Interestingly, capitalism is controversial and seems to have been from the outset, however one thing that everyone agrees on is freedom. As I mentioned in a previous post on exercise, there is a lot of confusion in that field, and there is at least as much confusion when it comes to capitalism.

The thing is, for me, capitalism and freedom are synonyms. Whenever someone criticizes capitalism, they are criticizing freedom per se, although they would loudly deny this. However, they can't have their cake and eat it too. Anything short of FREE enterprise means some government control of private citizen's activities, and that very simply means less freedom, period.

The very concept of individual rights, is so self-evident that I would challenge any opponents of it, to go spend a year living in a dictatorship and tell me how they feel when they get back (if they are allowed back, or lucky enough to escape).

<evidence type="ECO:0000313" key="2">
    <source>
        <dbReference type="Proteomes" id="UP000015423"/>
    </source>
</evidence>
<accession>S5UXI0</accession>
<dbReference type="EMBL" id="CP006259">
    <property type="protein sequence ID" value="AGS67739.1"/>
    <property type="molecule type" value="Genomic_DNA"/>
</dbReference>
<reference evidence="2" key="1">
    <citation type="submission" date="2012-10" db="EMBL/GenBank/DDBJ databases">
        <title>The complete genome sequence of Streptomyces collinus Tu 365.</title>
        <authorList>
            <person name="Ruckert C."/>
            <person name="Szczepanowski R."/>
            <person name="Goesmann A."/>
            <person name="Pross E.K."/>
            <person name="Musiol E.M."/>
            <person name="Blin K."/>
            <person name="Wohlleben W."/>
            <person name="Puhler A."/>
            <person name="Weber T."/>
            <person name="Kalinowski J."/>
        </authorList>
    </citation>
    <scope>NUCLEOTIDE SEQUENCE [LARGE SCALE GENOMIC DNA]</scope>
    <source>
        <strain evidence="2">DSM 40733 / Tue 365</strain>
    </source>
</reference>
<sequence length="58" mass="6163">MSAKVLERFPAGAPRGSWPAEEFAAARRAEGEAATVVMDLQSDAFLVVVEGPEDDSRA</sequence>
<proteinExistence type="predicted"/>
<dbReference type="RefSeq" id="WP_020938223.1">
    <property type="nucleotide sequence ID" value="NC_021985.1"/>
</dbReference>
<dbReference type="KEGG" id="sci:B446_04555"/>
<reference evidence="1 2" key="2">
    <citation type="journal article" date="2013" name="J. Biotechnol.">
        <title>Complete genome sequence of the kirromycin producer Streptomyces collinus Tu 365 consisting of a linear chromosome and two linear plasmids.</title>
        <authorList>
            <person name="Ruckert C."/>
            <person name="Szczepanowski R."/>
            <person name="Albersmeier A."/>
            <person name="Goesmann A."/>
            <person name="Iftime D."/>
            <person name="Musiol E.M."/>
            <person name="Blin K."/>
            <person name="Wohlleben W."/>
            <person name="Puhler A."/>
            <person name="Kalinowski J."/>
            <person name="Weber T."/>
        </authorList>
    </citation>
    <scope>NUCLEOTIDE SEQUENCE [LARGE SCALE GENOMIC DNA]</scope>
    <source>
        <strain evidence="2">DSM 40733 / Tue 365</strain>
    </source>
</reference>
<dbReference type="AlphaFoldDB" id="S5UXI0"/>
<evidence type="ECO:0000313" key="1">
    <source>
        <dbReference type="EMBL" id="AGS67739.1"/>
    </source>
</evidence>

As self-evident as it is, individual freedom, is a very recent development in human history. For the majority of man's history, he has been at the mercy of rulers, whether it has been kings, popes, or some other dictator, and the ruling has been done by force. People were always treated like beasts of burden under these systems, where they were forced to produce for the benefits of their rulers, and left enough of the crumbs to barely survive. (and to hopefully discourage overthrowing the rulers)

This has led to a series of uprisings against tyrannies, but unfortunately without the concept of individual freedom, the uprisings only seek to establish more "benevolent" dictatorships, (at least that is what the masses are told to support the uprising) but as Shakespeare has said, "power corrupts" and even the best intentions (giving huge benefits of doubt here) eventually just wind up being the next tyranny. ("Meet the new boss.... same as the old boss..." Pete Townshend)